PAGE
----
Forget the iPad 5, it's called the iPad Air and it's been shoved out of the rumor mill and onto the mainstage. Apple has shaved millimeters off its 10-inch tablet's frame, dropped its weight, given it some new free apps and styled it in space grey like an iPhone 5S. Most importantly, its given it a 64-bit processor described as "eight times faster" than last gen's chip.
So it blows away the iPad from 2010, but how does it stack up next to its biggest competitors? It's a battle of the 10-inchers as we give you the blow by blow and spec by spec of the iPad Air against the Nexus 10, Xperia Tablet Z and Kindle Fire HDX 8.9.
Designed Google, built by Samsung, the Nexus 10 may be a stock Android golden child, but it has the disadvantage of being the oldest tablet on this list. Released in November 2012, it's practically ancient in tablet terms. Google fans in need of a 10-incher may want to wait for the refresh.
The Xperia Tablet Z is Sony's offering. While it's a bit lower res than the other guys, it has two aces up its sleeve: microSD and a waterproof build. That's right, spill away on this slate.
Finally, the Kindle Fire HDX is Amazon's portal to its world of stuff. It'll hook you into one-click purchases, music and photos in the cloud plus a library of streaming videos and free ebooks for Prime members.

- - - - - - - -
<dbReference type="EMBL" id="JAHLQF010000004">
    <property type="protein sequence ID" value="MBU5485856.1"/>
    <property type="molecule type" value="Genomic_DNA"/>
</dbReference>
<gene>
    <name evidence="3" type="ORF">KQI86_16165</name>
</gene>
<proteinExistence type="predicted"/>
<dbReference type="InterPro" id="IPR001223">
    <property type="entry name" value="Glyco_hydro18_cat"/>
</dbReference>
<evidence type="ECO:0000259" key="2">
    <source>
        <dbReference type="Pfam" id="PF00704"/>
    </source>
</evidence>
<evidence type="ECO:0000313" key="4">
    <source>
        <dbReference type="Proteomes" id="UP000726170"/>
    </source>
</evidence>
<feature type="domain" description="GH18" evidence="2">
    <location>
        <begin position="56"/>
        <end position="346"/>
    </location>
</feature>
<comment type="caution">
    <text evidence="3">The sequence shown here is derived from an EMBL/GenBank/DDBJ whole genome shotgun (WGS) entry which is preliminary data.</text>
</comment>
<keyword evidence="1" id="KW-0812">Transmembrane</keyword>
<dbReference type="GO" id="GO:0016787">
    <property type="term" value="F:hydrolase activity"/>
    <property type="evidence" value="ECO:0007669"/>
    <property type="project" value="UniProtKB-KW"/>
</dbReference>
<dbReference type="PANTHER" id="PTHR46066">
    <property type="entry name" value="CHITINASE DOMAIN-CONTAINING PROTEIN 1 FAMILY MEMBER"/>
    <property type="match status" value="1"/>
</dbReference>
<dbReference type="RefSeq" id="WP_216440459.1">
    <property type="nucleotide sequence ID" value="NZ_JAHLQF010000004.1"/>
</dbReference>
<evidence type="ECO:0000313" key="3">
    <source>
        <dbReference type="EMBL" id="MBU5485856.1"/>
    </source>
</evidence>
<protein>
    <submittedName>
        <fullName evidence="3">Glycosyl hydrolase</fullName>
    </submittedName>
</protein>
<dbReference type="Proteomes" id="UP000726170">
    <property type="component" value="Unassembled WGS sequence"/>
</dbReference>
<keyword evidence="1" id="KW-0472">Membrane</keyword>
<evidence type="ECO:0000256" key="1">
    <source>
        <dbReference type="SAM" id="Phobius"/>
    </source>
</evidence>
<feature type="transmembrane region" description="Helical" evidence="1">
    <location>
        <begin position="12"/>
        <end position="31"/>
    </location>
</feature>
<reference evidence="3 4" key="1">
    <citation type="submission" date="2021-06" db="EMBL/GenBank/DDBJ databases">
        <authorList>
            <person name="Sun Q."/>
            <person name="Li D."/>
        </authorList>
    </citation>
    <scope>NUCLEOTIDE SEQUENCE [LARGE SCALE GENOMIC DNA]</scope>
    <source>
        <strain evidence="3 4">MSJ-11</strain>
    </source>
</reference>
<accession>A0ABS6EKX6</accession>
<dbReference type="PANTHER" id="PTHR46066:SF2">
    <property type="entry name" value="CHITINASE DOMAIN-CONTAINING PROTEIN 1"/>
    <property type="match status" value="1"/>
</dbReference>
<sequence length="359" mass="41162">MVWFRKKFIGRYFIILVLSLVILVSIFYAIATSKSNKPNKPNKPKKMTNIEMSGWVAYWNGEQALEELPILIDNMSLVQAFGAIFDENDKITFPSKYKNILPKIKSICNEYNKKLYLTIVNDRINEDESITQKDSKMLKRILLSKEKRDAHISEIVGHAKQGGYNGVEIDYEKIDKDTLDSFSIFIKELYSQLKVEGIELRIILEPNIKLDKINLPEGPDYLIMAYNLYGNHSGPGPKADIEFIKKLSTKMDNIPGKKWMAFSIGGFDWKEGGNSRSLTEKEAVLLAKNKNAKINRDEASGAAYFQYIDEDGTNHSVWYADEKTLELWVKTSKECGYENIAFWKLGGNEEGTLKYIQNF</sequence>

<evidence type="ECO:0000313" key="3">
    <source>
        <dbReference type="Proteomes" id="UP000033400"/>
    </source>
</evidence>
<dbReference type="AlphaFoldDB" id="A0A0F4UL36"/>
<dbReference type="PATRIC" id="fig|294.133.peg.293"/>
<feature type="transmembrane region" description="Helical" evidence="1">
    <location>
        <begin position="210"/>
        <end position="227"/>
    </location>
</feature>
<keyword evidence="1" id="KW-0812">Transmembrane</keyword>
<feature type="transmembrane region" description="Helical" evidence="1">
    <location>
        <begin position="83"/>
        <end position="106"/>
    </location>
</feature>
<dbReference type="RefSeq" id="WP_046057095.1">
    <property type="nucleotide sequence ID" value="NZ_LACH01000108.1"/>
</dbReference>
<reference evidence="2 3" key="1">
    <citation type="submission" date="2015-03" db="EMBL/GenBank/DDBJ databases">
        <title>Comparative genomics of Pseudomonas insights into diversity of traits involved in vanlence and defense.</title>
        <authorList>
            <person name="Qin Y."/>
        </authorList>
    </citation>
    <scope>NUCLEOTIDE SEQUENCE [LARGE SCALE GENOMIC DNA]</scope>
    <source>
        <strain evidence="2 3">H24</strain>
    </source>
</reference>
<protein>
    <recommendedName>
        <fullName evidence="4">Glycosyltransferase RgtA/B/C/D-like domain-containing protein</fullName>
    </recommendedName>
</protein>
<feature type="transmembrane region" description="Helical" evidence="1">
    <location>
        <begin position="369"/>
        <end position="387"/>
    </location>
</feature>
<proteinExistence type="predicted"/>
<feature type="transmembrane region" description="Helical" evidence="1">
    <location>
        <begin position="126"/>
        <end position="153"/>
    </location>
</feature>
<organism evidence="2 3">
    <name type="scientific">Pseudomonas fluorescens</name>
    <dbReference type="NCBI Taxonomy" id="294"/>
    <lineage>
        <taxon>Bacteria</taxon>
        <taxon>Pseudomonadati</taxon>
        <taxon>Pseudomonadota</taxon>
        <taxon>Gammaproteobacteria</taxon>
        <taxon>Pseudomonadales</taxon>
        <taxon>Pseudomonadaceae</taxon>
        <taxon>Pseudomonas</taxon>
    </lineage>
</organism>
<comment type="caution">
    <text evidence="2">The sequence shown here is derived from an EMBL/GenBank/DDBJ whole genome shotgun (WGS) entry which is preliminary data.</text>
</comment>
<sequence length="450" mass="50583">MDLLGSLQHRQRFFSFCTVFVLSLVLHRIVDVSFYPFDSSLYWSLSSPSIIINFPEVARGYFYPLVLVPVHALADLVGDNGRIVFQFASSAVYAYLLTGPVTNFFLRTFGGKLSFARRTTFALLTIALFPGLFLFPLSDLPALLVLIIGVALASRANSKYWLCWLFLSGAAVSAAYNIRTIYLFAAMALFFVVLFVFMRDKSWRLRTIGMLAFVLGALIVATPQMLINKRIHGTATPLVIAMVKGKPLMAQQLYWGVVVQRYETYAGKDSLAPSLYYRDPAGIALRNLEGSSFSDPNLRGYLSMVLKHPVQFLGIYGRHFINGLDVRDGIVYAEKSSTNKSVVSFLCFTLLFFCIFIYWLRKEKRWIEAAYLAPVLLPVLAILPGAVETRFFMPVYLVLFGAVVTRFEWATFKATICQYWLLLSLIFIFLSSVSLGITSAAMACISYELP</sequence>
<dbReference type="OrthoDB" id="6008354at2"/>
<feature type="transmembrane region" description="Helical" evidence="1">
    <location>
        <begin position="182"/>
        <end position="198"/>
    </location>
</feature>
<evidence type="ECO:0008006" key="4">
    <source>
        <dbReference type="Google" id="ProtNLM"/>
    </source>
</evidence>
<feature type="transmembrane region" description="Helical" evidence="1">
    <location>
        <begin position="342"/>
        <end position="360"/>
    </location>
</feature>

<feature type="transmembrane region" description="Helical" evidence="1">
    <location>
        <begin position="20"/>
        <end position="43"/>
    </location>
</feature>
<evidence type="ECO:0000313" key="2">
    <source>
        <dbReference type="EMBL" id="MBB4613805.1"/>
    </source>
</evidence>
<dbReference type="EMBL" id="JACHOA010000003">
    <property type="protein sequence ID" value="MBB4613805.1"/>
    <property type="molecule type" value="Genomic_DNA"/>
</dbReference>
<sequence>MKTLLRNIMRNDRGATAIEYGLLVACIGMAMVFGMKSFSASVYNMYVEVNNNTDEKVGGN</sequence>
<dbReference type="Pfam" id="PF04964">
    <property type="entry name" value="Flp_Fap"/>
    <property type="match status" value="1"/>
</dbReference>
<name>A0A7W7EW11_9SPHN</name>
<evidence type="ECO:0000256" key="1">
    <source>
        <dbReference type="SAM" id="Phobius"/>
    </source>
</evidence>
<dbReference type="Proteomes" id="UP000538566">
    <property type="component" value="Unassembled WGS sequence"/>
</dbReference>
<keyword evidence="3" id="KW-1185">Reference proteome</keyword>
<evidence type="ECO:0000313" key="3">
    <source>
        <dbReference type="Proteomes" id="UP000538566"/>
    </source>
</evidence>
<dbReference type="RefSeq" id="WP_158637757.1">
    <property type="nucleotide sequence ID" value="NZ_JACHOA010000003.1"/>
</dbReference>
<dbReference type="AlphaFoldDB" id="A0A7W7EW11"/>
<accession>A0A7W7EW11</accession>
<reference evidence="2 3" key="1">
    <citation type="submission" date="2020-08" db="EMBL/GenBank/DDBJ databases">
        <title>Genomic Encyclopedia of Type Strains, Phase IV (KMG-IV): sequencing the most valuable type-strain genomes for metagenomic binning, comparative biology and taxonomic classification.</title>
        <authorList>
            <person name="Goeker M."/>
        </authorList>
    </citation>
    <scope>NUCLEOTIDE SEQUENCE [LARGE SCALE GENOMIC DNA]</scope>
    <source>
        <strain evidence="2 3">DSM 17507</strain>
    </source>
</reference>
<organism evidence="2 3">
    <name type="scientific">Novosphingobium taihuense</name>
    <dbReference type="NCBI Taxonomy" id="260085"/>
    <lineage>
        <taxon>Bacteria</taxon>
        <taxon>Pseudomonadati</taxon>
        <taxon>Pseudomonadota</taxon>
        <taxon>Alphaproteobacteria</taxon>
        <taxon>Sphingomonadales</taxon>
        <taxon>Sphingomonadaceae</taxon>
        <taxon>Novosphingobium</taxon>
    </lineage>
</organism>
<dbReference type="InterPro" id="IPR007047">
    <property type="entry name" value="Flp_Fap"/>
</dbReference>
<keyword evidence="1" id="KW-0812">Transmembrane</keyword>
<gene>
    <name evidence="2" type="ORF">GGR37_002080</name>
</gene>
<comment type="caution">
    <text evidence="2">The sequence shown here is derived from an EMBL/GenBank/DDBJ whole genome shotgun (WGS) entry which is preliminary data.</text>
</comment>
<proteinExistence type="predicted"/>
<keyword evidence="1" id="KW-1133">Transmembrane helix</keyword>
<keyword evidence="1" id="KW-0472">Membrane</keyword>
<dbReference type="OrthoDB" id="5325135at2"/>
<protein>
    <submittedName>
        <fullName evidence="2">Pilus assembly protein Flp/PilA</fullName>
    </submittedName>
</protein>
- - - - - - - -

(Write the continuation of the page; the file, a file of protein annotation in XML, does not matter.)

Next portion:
Remember, this is just an early view. Keep checking back for our exhaustive review of the iPad Air, as well as the iPad Mini with Retina Display, coming soon.
iPad Air vs Nexus 10 vs Xperia Tablet Z vs Kindle Fire HDX 8.9: display
A tablet has to have a gorgeous screen, right? You're going to stare at it for movies, fill it with your pictures, poke at it for games and web browsing, and then wipe off those smudgy fingerprints. Goodness, what grease.
Surprise, surprise, the iPad Air has a Retina display. Retina still seems to be Apple's standard. It didn't give any specific during the announcement, so we're assuming it's the same 2048 × 1536 resolution as the last iPad, with a pixel density of 264 ppi.
While it's hard for the human idea to actually tell, the Kindle Fire HDX 8.9 and Nexus 10 are both Retina beating on paper, each with a lovely resolution of 2560 x 1600, with a ppi of 339 and 300, respectively.